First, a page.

That means the real option is to clamp down economically on the North and to convince China to help us. There are two ways to convince China. One is through persuasion and the other is through threats to Chinese banks and companies that may be doing business with North Korea that have been letting them get away it, turning the blind eye up until now. Those are the more realistic options. They'll certainly work better if China helps.

BALDWIN: Of those two options, last question, General, what would be a sign of a positive meeting with President Xi to be reported out after this meeting at Mar-a-Lago?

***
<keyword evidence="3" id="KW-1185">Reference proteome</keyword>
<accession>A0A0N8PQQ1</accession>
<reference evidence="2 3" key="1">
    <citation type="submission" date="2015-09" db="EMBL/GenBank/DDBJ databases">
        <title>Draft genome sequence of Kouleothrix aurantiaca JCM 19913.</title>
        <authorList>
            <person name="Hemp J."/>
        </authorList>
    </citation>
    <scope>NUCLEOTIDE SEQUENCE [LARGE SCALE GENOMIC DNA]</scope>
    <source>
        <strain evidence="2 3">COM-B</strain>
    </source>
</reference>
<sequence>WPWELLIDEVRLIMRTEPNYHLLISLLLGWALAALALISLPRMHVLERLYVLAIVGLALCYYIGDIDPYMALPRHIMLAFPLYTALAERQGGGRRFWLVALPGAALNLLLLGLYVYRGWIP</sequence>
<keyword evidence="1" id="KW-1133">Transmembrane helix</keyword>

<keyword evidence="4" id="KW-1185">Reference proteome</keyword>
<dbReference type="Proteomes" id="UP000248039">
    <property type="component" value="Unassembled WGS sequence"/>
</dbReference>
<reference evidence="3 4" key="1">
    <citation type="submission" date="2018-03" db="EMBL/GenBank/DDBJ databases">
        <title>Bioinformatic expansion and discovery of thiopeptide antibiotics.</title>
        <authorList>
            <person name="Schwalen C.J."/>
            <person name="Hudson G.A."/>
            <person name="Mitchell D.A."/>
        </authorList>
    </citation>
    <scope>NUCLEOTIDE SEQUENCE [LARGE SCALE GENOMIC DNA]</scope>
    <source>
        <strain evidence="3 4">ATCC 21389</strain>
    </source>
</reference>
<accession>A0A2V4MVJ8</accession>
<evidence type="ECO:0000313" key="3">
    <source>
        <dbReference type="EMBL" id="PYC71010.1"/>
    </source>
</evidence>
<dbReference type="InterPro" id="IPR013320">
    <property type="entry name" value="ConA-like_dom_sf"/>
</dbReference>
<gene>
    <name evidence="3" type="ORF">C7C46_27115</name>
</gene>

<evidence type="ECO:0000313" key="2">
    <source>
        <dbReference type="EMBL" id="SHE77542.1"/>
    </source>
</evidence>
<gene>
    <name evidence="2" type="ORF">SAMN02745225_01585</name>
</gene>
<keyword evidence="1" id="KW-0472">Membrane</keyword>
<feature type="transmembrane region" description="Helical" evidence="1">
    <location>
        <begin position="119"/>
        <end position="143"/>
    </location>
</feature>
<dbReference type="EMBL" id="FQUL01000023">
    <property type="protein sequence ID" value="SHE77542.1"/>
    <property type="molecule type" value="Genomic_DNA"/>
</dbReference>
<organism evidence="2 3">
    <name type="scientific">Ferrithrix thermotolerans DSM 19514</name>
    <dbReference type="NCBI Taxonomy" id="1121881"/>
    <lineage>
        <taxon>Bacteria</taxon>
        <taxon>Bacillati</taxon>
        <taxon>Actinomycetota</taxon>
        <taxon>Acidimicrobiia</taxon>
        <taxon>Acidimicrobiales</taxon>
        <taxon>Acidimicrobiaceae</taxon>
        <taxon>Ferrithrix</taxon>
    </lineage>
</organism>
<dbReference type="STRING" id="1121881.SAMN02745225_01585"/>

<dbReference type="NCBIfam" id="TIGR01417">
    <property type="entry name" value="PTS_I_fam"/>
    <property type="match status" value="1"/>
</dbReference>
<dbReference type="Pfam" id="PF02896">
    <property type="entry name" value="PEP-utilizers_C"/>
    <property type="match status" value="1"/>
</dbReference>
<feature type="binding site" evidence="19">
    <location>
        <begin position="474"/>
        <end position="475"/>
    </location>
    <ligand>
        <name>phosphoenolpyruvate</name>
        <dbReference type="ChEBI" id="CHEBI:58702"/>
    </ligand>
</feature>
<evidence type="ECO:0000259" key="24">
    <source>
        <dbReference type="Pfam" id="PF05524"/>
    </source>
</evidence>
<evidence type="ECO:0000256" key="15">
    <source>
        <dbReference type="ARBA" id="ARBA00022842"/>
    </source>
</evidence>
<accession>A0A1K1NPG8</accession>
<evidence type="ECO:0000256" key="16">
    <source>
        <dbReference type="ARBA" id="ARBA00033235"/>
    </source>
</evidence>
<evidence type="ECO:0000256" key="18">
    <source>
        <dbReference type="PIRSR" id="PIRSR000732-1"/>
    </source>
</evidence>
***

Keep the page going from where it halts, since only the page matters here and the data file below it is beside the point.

HERTLING: First of all, some agreement on the economics and agreement on the diplomacy. And if they come out both speaking the same voice, as the president did with the king of Jordan today, that would be a very positive thing. I'm not sure you're going to get the same response out of the president of China that you got out of the king of Jordan. There's going to be less -- well, let's just say less flattery, more than likely. I think you're going to see some potential for future actions. And this has to be the case, Brook. As Michael so ably pointed out, using all of the forms of national power are critical with North Korea. You just can't use military power because it's too dangerous to get a reaction from them if there's some type of pre-emptive strike. They have too much artillery aimed at Seoul and you can't take out all of the tubes that would involve that amount of civilian casualties.